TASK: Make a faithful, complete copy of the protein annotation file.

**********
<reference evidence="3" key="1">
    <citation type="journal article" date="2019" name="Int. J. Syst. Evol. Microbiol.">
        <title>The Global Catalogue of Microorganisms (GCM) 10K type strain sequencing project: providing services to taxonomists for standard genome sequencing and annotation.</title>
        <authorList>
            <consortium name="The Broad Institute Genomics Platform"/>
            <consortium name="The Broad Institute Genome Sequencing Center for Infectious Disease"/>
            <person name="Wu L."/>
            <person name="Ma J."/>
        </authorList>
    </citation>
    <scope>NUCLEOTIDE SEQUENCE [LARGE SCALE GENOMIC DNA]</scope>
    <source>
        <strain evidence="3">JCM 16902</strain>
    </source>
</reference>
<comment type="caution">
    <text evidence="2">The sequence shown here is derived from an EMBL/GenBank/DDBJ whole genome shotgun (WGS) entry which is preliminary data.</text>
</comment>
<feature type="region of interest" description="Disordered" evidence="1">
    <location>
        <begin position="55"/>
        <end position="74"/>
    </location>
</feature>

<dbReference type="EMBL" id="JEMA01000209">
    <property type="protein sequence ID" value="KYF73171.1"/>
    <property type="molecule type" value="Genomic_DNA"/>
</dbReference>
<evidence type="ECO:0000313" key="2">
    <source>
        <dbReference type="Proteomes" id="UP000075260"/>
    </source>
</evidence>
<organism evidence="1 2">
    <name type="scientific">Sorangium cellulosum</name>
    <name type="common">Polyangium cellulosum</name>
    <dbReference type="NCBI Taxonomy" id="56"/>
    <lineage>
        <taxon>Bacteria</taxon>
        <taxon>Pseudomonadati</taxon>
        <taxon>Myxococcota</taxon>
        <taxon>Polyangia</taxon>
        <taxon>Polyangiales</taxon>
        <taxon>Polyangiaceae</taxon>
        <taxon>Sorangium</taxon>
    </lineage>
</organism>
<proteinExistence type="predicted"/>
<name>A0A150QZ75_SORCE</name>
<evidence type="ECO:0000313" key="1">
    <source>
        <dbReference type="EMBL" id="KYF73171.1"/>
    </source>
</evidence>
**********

<reference evidence="3" key="1">
    <citation type="journal article" date="2019" name="Int. J. Syst. Evol. Microbiol.">
        <title>The Global Catalogue of Microorganisms (GCM) 10K type strain sequencing project: providing services to taxonomists for standard genome sequencing and annotation.</title>
        <authorList>
            <consortium name="The Broad Institute Genomics Platform"/>
            <consortium name="The Broad Institute Genome Sequencing Center for Infectious Disease"/>
            <person name="Wu L."/>
            <person name="Ma J."/>
        </authorList>
    </citation>
    <scope>NUCLEOTIDE SEQUENCE [LARGE SCALE GENOMIC DNA]</scope>
    <source>
        <strain evidence="3">JCM 16902</strain>
    </source>
</reference>
<comment type="caution">
    <text evidence="2">The sequence shown here is derived from an EMBL/GenBank/DDBJ whole genome shotgun (WGS) entry which is preliminary data.</text>
</comment>
<feature type="region of interest" description="Disordered" evidence="1">
    <location>
        <begin position="55"/>
        <end position="74"/>
    </location>
</feature>

<dbReference type="EMBL" id="JEMA01000209">
    <property type="protein sequence ID" value="KYF73171.1"/>
    <property type="molecule type" value="Genomic_DNA"/>
</dbReference>
<evidence type="ECO:0000313" key="2">
    <source>
        <dbReference type="Proteomes" id="UP000075260"/>
    </source>
</evidence>
<organism evidence="1 2">
    <name type="scientific">Sorangium cellulosum</name>
    <name type="common">Polyangium cellulosum</name>
    <dbReference type="NCBI Taxonomy" id="56"/>
    <lineage>
        <taxon>Bacteria</taxon>
        <taxon>Pseudomonadati</taxon>
        <taxon>Myxococcota</taxon>
        <taxon>Polyangia</taxon>
        <taxon>Polyangiales</taxon>
        <taxon>Polyangiaceae</taxon>
        <taxon>Sorangium</taxon>
    </lineage>
</organism>
<proteinExistence type="predicted"/>
<name>A0A150QZ75_SORCE</name>
<evidence type="ECO:0000313" key="1">
    <source>
        <dbReference type="EMBL" id="KYF73171.1"/>
    </source>
</evidence>